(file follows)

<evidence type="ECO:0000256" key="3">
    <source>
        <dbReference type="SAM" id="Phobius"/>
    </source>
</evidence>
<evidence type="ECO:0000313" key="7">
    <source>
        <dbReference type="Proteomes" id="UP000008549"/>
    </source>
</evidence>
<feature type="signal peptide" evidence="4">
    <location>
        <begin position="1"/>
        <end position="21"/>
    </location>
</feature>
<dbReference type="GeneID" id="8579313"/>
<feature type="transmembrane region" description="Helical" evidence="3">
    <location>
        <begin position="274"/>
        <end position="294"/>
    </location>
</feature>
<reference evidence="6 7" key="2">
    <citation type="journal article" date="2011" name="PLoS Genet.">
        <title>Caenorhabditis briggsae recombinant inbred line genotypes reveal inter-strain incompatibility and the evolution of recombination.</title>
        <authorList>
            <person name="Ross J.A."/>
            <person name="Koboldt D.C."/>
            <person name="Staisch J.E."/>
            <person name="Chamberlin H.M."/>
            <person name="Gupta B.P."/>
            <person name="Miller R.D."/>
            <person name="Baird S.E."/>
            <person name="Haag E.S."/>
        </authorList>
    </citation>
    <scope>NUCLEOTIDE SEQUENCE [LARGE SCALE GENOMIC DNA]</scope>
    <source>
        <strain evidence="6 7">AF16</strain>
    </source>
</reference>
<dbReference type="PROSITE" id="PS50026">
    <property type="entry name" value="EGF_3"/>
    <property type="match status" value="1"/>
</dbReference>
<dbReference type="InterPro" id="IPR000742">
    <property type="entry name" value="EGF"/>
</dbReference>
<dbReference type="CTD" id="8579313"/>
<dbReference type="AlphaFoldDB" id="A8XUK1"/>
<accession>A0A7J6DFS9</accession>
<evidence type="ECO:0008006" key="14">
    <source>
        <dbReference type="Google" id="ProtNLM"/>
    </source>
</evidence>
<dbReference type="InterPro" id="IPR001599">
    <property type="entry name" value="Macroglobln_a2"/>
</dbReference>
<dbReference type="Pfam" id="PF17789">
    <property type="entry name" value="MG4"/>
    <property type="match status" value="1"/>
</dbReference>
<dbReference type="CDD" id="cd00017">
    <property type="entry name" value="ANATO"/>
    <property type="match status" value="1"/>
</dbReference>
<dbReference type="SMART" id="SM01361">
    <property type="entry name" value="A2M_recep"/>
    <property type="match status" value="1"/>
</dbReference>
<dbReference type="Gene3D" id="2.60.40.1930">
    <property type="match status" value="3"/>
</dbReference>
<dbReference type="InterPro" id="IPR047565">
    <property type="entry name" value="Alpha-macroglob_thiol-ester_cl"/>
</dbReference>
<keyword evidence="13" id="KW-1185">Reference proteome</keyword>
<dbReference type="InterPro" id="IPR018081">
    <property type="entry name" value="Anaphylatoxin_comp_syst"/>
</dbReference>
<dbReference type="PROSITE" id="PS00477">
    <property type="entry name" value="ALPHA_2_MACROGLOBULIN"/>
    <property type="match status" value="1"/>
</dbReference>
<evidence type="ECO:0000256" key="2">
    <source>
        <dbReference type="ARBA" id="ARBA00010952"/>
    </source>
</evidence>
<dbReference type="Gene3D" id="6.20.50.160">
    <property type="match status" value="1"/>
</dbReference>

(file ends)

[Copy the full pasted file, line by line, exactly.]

<evidence type="ECO:0000256" key="3">
    <source>
        <dbReference type="SAM" id="Phobius"/>
    </source>
</evidence>
<evidence type="ECO:0000313" key="7">
    <source>
        <dbReference type="Proteomes" id="UP000008549"/>
    </source>
</evidence>
<feature type="signal peptide" evidence="4">
    <location>
        <begin position="1"/>
        <end position="21"/>
    </location>
</feature>
<dbReference type="GeneID" id="8579313"/>
<feature type="transmembrane region" description="Helical" evidence="3">
    <location>
        <begin position="274"/>
        <end position="294"/>
    </location>
</feature>
<reference evidence="6 7" key="2">
    <citation type="journal article" date="2011" name="PLoS Genet.">
        <title>Caenorhabditis briggsae recombinant inbred line genotypes reveal inter-strain incompatibility and the evolution of recombination.</title>
        <authorList>
            <person name="Ross J.A."/>
            <person name="Koboldt D.C."/>
            <person name="Staisch J.E."/>
            <person name="Chamberlin H.M."/>
            <person name="Gupta B.P."/>
            <person name="Miller R.D."/>
            <person name="Baird S.E."/>
            <person name="Haag E.S."/>
        </authorList>
    </citation>
    <scope>NUCLEOTIDE SEQUENCE [LARGE SCALE GENOMIC DNA]</scope>
    <source>
        <strain evidence="6 7">AF16</strain>
    </source>
</reference>
<dbReference type="PROSITE" id="PS50026">
    <property type="entry name" value="EGF_3"/>
    <property type="match status" value="1"/>
</dbReference>
<dbReference type="InterPro" id="IPR000742">
    <property type="entry name" value="EGF"/>
</dbReference>
<dbReference type="CTD" id="8579313"/>
<dbReference type="AlphaFoldDB" id="A8XUK1"/>
<accession>A0A7J6DFS9</accession>
<evidence type="ECO:0008006" key="14">
    <source>
        <dbReference type="Google" id="ProtNLM"/>
    </source>
</evidence>
<dbReference type="InterPro" id="IPR001599">
    <property type="entry name" value="Macroglobln_a2"/>
</dbReference>
<dbReference type="Pfam" id="PF17789">
    <property type="entry name" value="MG4"/>
    <property type="match status" value="1"/>
</dbReference>
<dbReference type="CDD" id="cd00017">
    <property type="entry name" value="ANATO"/>
    <property type="match status" value="1"/>
</dbReference>
<dbReference type="SMART" id="SM01361">
    <property type="entry name" value="A2M_recep"/>
    <property type="match status" value="1"/>
</dbReference>
<dbReference type="Gene3D" id="2.60.40.1930">
    <property type="match status" value="3"/>
</dbReference>
<dbReference type="InterPro" id="IPR047565">
    <property type="entry name" value="Alpha-macroglob_thiol-ester_cl"/>
</dbReference>
<keyword evidence="13" id="KW-1185">Reference proteome</keyword>
<dbReference type="InterPro" id="IPR018081">
    <property type="entry name" value="Anaphylatoxin_comp_syst"/>
</dbReference>
<dbReference type="PROSITE" id="PS00477">
    <property type="entry name" value="ALPHA_2_MACROGLOBULIN"/>
    <property type="match status" value="1"/>
</dbReference>
<evidence type="ECO:0000256" key="2">
    <source>
        <dbReference type="ARBA" id="ARBA00010952"/>
    </source>
</evidence>
<dbReference type="Gene3D" id="6.20.50.160">
    <property type="match status" value="1"/>
</dbReference>